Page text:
I learned an important lesson about race in the United States from an African-American classmate in seminary.
He seemed to always be around the offices. I don’t know what year he was in our school of more than 300. I believe he had a part time job with the seminary, or like me my senior year, had an independent study with a professor.
I knew he already had one advanced degree and had deferred his admission to a Doctoral program at Princeton to attend seminary, first.
I wanted his opinion on a question of race. I pointed out that Martin Luther King, Jr. had worked for civil rights for years but it was only after he began talking about economic rights, that he was assassinated.
I questioned prioritizing racial justice over economic justice. Black people had achieved basic civil rights, but the harder and more pressing fight was for living wages, greater economic opportunities, and helping more people out of poverty.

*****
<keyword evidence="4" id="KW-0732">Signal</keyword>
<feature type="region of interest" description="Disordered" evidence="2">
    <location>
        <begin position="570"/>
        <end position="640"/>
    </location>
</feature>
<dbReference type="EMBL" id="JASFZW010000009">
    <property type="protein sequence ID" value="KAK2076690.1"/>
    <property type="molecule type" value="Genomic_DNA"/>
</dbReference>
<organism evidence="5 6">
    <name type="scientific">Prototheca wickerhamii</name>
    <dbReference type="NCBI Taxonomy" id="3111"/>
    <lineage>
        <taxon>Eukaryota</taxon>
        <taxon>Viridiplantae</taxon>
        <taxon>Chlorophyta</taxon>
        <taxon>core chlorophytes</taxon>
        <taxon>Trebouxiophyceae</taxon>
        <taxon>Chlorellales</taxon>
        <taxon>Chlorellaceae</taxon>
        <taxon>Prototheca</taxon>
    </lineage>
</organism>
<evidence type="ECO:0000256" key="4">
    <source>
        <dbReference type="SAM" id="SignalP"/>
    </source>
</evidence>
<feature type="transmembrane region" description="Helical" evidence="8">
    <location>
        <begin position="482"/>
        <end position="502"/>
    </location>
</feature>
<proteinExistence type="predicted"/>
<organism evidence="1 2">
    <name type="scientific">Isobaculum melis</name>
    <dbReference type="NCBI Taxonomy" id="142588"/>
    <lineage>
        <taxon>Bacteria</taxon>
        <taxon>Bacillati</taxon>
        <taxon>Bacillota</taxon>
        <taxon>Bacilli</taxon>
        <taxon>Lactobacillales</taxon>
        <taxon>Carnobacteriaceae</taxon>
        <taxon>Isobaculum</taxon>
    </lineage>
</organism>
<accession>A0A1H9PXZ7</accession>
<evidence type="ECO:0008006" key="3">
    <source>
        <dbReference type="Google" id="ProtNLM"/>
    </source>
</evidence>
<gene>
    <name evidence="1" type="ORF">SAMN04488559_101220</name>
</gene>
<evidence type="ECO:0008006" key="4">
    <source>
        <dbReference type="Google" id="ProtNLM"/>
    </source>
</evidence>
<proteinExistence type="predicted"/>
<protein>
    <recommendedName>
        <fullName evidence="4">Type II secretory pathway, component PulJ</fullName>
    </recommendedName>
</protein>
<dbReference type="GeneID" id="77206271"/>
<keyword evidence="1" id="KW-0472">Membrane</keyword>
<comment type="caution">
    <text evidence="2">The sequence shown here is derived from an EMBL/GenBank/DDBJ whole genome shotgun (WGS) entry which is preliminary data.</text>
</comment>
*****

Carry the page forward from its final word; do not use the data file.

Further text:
My classmate disagreed and then patiently went on to explain.
His mother had a Ph.D. and his father was a medical doctor, he said. His family prioritized education and his family was wealthy. I knew from his clothes that he had more money than I did.
“Let’s say you and I go into a store together,” he said. “You walk around the store with your white skin, and no one will pay attention to you. I have enough money to buy everything in that store, and I’ll be watched from the second I walk in, until I leave.”
He’s absolutely right.
It’s time for racism to stop.